Full TGIF Record # 234154
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Web URL(s):http://onlinelibrary.wiley.com/doi/10.1111/j.1752-1688.2004.tb01059.x/pdf
    Last checked: 12/12/2013
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Publication Type:
Author(s):Brander, Kent E.; Owen, Katherine E.; Potter, Kenneth W.
Author Affiliation:Brander: Water Resources Engineer, Emmons and Olivier Resources, Inc., Oakdale, Minnesota; Owen: Professor; Potter: Graduate Student, Department of Civil and Environmental Engineering, University of Wisconsin-Madison, Madison, Wisconsin
Title:Modeled impacts of development type on runoff volume and infiltration performance
Source:Journal of the American Water Resources Association/AWRA. Vol. 40, No. 4, August 2004, p. 961-969.
# of Pages:9
Publishing Information:Minneapolis, Minnesota: American Water Resources Association
Related Web URL:http://onlinelibrary.wiley.com/doi/10.1111/j.1752-1688.2004.tb01059.x/abstract
    Last checked: 12/12/2013
    Notes: Abstract only
Keywords:TIC Keywords: Infiltration rate; Land use; Models; Stormwater management
Abstract/Contents:"Development type has emerged as an important focal point for addressing a wide range of social, cultural, and environmental concerns related to urban growth. Low impact development techniques that rely heavily on infiltration practices are increasingly being used to manage storm water. In this study, four development types (conventional curvilinear, urban cluster, coving, and new urbanism) were modeled both with and without infiltration practices to determine their relative effects on urban runoff. Modeling was performed with a modified version of the Natural Resources Conservation Service (NRCS) runoff method that enables evaluation of infiltration practices. Model results indicate that urban cluster developments produce the smallest volume of runoff due to the large portion of land kept in a natural condition. Infiltration practices are most effective for small storms and in developments with Hydrologic Group A soils. Significant reductions in runoff can be achieved in all four development types if infiltration practices treat many impervious surfaces. As more infiltration practices are implemented, the differences in runoff among development types diminish. With a strategic combination of site layout and infiltration design, any development type can reduce hydrologic impacts, allowing developers to consider other factors, such as convenience, marketability, community needs, and aesthetics."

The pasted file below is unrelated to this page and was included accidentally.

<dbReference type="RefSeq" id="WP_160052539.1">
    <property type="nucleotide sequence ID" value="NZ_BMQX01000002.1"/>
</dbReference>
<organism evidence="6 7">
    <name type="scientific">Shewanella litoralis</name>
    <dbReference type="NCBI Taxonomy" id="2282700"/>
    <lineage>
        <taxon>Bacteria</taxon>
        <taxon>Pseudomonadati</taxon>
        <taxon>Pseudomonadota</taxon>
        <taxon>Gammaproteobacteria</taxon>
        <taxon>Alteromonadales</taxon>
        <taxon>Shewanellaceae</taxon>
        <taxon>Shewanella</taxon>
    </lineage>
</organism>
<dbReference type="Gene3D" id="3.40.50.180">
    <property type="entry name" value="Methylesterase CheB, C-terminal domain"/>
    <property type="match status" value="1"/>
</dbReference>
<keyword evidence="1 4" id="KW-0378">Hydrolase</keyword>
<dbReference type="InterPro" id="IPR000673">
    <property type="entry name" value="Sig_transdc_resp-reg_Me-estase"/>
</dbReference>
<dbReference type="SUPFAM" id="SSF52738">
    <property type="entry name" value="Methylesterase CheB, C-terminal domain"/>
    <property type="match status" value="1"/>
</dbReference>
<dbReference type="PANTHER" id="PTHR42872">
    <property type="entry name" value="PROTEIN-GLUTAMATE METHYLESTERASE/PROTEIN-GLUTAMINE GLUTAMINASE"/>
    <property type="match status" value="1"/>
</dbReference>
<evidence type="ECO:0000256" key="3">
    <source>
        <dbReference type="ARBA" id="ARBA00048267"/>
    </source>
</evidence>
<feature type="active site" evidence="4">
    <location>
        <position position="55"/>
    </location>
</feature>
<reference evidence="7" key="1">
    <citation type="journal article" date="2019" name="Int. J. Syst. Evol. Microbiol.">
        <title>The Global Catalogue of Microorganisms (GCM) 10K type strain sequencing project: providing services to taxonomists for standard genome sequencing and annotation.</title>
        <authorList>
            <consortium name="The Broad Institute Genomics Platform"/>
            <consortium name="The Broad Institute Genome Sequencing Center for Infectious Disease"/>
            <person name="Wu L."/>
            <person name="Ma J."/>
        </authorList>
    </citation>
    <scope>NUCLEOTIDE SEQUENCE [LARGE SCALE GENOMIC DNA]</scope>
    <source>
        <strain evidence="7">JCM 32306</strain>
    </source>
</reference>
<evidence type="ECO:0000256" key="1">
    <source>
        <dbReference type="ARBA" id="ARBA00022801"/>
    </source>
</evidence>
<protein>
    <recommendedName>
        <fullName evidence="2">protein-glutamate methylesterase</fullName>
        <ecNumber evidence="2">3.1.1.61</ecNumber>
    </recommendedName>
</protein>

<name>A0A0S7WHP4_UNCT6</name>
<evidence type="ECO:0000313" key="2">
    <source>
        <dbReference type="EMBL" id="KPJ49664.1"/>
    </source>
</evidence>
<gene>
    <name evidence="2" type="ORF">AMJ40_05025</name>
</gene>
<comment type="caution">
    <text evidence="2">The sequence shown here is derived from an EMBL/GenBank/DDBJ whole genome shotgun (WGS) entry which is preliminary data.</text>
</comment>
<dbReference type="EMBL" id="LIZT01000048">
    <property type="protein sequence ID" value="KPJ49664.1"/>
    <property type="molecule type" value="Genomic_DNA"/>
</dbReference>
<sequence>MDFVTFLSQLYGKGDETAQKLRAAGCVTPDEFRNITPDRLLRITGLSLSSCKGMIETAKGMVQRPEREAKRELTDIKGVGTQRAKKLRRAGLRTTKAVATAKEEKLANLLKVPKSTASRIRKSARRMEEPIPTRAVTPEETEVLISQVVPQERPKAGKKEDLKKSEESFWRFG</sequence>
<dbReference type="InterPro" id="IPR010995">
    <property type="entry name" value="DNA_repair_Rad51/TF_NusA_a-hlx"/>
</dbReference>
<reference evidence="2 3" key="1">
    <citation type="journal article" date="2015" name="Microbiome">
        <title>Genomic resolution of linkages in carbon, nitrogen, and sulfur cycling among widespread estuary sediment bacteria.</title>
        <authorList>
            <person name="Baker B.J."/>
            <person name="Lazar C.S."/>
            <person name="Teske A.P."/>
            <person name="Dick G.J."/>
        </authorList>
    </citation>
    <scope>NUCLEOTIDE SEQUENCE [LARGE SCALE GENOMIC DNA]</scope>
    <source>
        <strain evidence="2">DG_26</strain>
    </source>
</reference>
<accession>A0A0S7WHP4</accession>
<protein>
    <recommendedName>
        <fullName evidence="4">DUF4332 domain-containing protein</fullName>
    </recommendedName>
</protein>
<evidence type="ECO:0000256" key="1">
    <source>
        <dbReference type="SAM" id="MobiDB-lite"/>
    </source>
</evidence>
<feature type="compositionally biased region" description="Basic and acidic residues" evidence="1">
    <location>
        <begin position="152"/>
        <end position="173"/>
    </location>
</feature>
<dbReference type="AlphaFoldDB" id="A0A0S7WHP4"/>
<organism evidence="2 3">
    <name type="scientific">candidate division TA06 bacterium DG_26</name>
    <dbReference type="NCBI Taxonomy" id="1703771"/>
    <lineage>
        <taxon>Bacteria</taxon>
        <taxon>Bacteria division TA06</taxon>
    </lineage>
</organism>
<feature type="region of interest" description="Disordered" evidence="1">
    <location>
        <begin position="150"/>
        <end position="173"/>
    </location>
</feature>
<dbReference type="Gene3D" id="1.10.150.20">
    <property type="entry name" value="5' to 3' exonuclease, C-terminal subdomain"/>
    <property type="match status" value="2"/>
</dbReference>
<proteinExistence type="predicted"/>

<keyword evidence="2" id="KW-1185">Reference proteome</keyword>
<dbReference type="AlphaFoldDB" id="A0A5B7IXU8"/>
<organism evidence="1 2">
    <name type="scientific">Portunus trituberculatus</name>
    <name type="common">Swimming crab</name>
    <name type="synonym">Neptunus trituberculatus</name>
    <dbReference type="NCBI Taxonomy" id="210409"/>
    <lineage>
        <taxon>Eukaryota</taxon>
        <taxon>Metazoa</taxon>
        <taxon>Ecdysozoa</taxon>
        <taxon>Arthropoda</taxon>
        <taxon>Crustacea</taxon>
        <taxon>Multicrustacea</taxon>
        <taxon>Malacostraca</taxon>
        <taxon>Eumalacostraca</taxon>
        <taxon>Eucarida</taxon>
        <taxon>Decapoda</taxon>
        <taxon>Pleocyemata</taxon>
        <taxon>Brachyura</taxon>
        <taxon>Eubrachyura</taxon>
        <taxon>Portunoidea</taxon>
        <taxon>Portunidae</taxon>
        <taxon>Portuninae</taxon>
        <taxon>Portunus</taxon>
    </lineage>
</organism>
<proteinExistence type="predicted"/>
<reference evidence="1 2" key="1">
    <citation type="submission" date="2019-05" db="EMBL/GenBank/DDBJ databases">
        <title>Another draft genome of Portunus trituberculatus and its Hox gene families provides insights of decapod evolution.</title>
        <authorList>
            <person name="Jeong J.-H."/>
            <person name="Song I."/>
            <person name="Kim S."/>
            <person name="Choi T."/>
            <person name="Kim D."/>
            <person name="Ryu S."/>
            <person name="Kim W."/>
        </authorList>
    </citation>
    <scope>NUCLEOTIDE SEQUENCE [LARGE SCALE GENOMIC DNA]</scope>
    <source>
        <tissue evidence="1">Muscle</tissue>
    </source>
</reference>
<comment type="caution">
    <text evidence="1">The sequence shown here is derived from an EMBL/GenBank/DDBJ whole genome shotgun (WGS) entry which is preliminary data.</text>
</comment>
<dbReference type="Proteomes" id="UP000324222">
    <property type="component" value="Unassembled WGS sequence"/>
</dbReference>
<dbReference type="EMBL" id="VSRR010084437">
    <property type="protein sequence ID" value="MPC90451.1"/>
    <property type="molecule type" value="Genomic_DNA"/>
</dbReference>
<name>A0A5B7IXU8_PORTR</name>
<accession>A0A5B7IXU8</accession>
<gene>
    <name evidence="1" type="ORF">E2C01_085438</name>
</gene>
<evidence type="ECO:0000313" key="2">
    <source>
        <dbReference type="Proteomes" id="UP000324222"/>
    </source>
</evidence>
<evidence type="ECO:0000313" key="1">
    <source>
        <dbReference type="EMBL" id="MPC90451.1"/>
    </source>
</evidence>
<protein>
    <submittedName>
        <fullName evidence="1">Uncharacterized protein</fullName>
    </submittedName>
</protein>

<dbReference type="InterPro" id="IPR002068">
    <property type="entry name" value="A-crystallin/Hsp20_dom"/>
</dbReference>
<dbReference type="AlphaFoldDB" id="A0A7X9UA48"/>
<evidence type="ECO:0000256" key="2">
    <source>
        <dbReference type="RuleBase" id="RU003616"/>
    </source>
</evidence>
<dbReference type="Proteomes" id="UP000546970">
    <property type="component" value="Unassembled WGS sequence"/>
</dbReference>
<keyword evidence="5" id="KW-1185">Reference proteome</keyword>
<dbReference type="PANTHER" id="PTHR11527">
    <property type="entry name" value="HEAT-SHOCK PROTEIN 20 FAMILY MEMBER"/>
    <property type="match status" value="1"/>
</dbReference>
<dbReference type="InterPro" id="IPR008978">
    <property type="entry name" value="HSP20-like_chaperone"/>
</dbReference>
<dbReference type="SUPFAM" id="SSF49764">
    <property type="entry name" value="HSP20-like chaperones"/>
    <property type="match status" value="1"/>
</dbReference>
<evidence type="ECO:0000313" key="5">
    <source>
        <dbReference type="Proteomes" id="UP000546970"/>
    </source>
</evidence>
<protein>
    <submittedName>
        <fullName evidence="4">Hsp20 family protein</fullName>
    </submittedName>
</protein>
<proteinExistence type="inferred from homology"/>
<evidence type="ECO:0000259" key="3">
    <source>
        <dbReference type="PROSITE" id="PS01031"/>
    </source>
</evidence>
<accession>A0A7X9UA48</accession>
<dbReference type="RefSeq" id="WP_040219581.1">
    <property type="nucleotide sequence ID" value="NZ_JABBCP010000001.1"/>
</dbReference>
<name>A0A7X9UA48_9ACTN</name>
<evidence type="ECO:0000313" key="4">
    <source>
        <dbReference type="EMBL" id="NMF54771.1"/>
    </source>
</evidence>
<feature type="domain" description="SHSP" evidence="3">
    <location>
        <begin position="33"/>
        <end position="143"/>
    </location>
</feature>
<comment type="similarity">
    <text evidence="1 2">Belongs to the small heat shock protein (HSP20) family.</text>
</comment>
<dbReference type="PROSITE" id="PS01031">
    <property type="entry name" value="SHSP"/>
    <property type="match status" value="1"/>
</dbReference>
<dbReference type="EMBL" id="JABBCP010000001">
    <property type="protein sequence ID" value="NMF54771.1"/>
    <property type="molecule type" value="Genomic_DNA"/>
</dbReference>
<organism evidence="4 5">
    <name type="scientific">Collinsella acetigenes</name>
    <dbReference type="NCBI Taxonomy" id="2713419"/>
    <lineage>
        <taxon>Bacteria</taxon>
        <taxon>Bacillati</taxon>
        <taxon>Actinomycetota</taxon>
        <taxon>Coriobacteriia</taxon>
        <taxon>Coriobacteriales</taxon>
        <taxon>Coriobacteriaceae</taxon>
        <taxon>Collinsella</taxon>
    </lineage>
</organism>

ASA/CSSA/SSSA Citation (Crop Science-Like - may be incomplete):
Brander, K. E., K. E. Owen, and K. W. Potter. 2004. Modeled impacts of development type on runoff volume and infiltration performance. Water Resour. Bull. 40(4):p. 961-969.
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DOI: 10.1111/j.1752-1688.2004.tb01059.x
Web URL(s):
    Last checked: 12/12/2013
    Requires: PDF Reader
    Access conditions: Item is within a limited-access website
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MSU catalog number: b2206946~S1a
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